WhatsApping Great Grandma

When my ninety six year old mother fractured her pelvis (by falling after a jamboree at the retirement block) I found myself stranded solo in Leeds and under bombardment from our large extended family for news.  

So we set up a WhatsApp group and invited three generations of family to come on board. The interaction was brilliant.  Why hadn’t we thought of it before?  Photos of our beloved matriarch in hospital gown solicited much sympathy, with promises of prayer – mostly from the older generation I noticed.

Mind you it wasn’t for everyone.  One sibling had opted out of the electronic age on retirement and a brother in law left the group, unable to cope with the volume of traffic. 

Things settled down with steady news updates from me.  On day two I visited to find Mum in adversarial mode, refusing all pain relief and eating a hearty main course followed by steamed pudding.  This was good, came the responses.  But I was not so sure.  I was right. 

Our teflon coated WW2 veteran bride found that former coping strategies served badly in the current crisis.  Fighting spirit great: pain management zilch.  It took several agony wracked nights to convince her.  Morphia offered relief – along with undesirable side effects like hallucinations – but intensive rehab was now underway.

Under normal circumstances, mother found time to read her Bible and pray down the long list of family members.  She had undertaken this in tandem with Dad until he died just after wedding anniversary number seventy two.  Faithfully, over the next five years, she continued alone, alongside a hectic social life that trumped mine. 

Now, the same prayer targeted recipients responded by WhatsApping photos of various family antics, including those of the great grandchildren.  They brought a smile to her face and helped through the grim, pain wracked weeks of getting back on her feet.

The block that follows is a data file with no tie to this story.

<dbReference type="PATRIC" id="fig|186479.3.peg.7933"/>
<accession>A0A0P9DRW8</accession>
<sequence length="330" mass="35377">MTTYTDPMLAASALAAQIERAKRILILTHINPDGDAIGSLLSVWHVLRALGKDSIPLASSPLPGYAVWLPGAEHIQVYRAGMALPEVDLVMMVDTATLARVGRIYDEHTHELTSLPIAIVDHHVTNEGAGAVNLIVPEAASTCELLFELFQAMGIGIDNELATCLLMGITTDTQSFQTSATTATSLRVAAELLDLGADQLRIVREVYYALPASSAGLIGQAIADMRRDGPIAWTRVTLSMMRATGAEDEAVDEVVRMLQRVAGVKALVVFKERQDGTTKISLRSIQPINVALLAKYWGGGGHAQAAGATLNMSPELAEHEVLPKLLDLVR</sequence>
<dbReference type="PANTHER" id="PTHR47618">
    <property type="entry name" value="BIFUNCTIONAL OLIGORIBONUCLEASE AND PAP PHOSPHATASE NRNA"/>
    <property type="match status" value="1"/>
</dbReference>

Once home, with 24/7 family support, it became evident that managing in her flat was no longer an option.  Could we really be talking residential care?  If so, which home, where?  The WhatApps continued to allow an interactive  conversation through a series of falls, paramedic call outs and challenging personal care issues.  Some of the younger family members were now offering prayer.  We were in it together.  This was one special, much loved, senior family member.  Everyone could recall being rescued by her in time of need.  We all owed her the best.

After prolonged and intensive family research, Mum chose placement in a state of the art care home with an overtly Christian ethos. Back on home ground she has settled in well and enjoys visits from four generations of her precious family. 

The WhatsApp group has served to bring us together in new ways and kept our beloved matriarch in the loop through sharing photos and news.  With social media getting such an adverse press, how great to be able to tell a more positive story.

Eileen Padmore has retired from a life spent in health care and academia, having worked in Sierra Leone, Zambia, Eire and Northern Ireland (in the troubles) as well as inner city Birmingham and Leeds.  She has had articles published in Woman Alive, Christian Writer and contributed to the popular ACW Lent Book.  Last November she claimed NaNo 2018 winner at first attempt.  Married to a professional musician, the family includes a feisty springer spaniel and a large African tortoise. 


  1. What a brilliant story; what a great lady.

  2. A lovely story, indeed, Eileen. So glad your mum is getting the care she needs and that WhatsApp proved to be a real blessing :)

  3. This is so lovely and brings back memories of a very similar time with my Mum. A week after her fall and Mum was still struggling with the recovery process when my son sent round pictures of her 5th great grandchild, born that morning - a welcome lighter moment for all of us!

  4. Thank you for this beautiful piece Eileen. I am smiling through tears after reading it! God bless you.


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